GHL: It’s hard to match the food in Taiwan, but I’ll have to show you some of my favorite hole in the wall spots in Cupertino and Milpitas! In the meantime, could you tell us about your work as a multimedia designer, in particular your piece that was displayed on the Salesforce Tower in the spring?
HC: I exhibited my recent work, Virus Ball, which began with an invitation from [the artist] Jim Campbell. Jim collaborated with local bay artists, hosting exhibits on the iconic Salesforce Tower public light sculpture [in an exhibit called] (Day for Night) once every month.
During my collaboration with Jim in March 2021, I worked alongside a contemporary artist, Narges Poursadeqi, gathering film archives from 1960’s San Francisco that translated moving images into constellations of floating kaleidoscope circles.
The kaleidoscope circles collide and divide with behavioral patterns, similar to the 2020 COVID–19 virus. [and] symbolizes the residents of San Francisco during the lockdown.
Watch a video of Virus Ball
GHL: What are you working on now and where can we find your work next?
HC: My short film Danny, Danny will screen at the Las Vegas Asian Film Awards (also known as LVAFA) which will be held this year from July 26 to August 1.
There are two projects I’m working on. The first is a short documentary, set in the context of the current rise in hate crimes against elderly Asian Americans. I am filming Asian communities as they learn Yongchun martials arts for self-defense.
GHL: How has that been for you, seeing the increase in assaults against older Asian Americans?
HC: It’s unbearable to watch and process the emotions that [affect us] by the media. Filial piety is common in most the Asia cultures. I grew up close to my grandmother. And I often Facetime and chat with my grandparents to see how they are doing.
My grandmother treats everyone like family, and there is no social differentiation in her eyes. Her behavior influenced me and became part of me. These factors motivate me to make my next relevant short film. I truly hope we could have more love and care for everyone.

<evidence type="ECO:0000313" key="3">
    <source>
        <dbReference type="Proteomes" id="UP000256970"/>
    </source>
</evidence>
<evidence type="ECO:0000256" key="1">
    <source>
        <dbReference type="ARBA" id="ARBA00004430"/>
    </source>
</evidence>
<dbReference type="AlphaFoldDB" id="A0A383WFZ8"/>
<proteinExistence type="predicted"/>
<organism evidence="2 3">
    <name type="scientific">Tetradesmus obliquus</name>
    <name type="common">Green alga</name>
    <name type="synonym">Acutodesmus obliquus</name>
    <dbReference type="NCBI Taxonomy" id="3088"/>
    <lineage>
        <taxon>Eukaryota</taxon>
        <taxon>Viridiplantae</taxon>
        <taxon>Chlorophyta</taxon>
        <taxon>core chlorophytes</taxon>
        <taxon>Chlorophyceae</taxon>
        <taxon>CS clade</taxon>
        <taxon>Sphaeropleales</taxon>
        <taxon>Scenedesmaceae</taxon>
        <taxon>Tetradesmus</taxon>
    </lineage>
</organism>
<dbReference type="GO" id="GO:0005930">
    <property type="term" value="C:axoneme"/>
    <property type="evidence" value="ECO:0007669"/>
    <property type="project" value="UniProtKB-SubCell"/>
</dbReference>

GHL: Could you tell us what’s the most surprising thing you’ve learned in the course of making this documentary?
HC: At first, I questioned my intentions on kick starting this project, considering I’m not Asian American, it was a sensitive topic. I began questioning if I was the right person to tell this story, but as an eager learner of cultures, I took the bold step to expose the harsh realities of living as an Asian American in the United States.
Many sweet and fortunate surprises unraveled the production went smooth and harmonious… I even met a team that eventually volunteered to hop on and assist me with this project.
Oh, how students generously shared their learning motivation! [There were] many experiences I [will miss]. In the end, it was a rewarding and educational journey.
GHL: And what’s your other project?
HC: The other project is a short documentary film about the sustainable, vegetarian lifestyle of three generations of a family who run a tea master practice in Chiayi, Taiwan. The film captures how they maintain the traditions from growing organic tea and bringing it to market. That one is in post-production right now. I hope to submit both films to festivals next year.
GHL: How can we follow you on social media?
HC: You can also find my work on my website, Annilyze.com.
You can purchase a screening ticket to watch Danny, Danny and other films at the Las Vegas Asian Film Awards, here.